"Mumeio Zuihitsu" (Mumeio Zuihitu, 1833, under the name of Yoshinobu IKEDA) was written by Eisen in his later years. Commonly called 'Zoku Ujkiyoe Ruiko (the sequel of biographies and background of Ukiyoe artists) and is maintained today as a precious material on Ukiyoe also for the study of historical artifacts and documents.

He was in friendly relations with Shunsui TAMENAGA, a writer of light literature who was good at Ninjobon (a romantic genre of fiction) and, some say, one of the amanuenses of Eisen.

He died at the age of 58 on August 20, 1848.

His main disciples included Eishun, Eisho SHUNSAI, Eishi BEIKASAI, Senju EISAI, Sencho TEISAI, Senkitsu SHIHANSAI and Senri REISAI.

Bijinga (a type of Ukiyoe portraying beautiful women)

Eisen as an Ukiyoe artist at first painted Bijinga of frail women as his teacher, Eizan, did but later ended up becoming popular by his unique voluptuous painting style.

One of the characteristics of his style was an image of not so well-proportioned, long-torsoed and a little stooped women filled with distorted emotions.

A face with thick lower lip and protruding lower jaw can be regarded as characteristic.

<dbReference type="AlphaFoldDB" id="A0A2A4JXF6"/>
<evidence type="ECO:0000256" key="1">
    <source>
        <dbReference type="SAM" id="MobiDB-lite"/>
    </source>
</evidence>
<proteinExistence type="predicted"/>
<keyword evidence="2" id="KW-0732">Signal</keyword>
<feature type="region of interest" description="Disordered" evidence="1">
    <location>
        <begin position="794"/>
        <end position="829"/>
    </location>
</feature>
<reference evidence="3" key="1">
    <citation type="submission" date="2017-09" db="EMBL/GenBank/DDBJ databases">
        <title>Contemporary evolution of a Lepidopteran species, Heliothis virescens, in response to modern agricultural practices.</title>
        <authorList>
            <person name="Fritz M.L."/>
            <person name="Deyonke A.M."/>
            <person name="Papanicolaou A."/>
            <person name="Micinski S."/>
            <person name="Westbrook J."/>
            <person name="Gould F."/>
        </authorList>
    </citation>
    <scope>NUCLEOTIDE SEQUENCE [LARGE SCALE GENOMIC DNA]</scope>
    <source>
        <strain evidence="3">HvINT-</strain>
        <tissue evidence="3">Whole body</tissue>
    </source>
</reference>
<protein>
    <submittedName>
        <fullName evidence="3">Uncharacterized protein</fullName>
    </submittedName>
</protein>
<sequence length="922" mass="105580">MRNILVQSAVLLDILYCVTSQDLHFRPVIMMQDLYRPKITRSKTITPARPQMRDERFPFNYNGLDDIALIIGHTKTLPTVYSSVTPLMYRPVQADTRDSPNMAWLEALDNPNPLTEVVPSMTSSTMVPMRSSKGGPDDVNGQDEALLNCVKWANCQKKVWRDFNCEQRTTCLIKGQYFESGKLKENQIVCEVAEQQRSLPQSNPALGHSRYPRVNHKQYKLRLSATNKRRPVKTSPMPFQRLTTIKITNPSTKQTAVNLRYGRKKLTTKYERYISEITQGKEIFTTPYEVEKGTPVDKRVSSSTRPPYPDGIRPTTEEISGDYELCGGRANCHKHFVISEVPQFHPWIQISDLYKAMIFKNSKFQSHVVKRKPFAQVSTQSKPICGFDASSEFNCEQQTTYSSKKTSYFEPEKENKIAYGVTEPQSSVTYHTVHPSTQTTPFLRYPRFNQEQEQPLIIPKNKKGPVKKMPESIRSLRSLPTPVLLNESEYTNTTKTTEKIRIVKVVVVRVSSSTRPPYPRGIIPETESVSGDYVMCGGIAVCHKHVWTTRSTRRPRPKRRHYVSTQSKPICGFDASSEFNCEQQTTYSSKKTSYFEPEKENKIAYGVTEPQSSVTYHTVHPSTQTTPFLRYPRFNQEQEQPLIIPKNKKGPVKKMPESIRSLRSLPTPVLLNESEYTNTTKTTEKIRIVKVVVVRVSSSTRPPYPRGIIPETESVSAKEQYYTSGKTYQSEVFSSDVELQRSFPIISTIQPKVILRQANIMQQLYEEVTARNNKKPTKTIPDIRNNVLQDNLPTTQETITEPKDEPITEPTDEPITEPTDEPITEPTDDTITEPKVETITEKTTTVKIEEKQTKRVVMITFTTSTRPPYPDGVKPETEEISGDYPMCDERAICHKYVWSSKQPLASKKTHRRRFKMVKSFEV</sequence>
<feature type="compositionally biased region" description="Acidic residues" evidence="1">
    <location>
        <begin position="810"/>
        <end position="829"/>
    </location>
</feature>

He painted women in Okabasho (whorehouse) like Fukagawa and licensed quarter Yoshiwara as women who had voluptuous beauty and look displaying strong will.

Bijinga painted by Eisen is considered to have symbolically shown a decadent sense of beauty in the Bunka-Bunsei eras in the late Edo period.

The Eisen's Bijinga fitted in with the sense of the timesin that they made the existing sense of beauty reversed and found the beauty in it, which was called 'Egumi' (bitter and astringent tastes).

It can be mentioned that Eisen's talent was found in the fact that he described such feminine beauty in a voluptuous way.

Ukiyoe landscapes

While Eisen dominated the minds of the people with his Bijinga and was well-known by his Shunga, he also established a reputation for his Ukiyoe landscapes (landscape painting).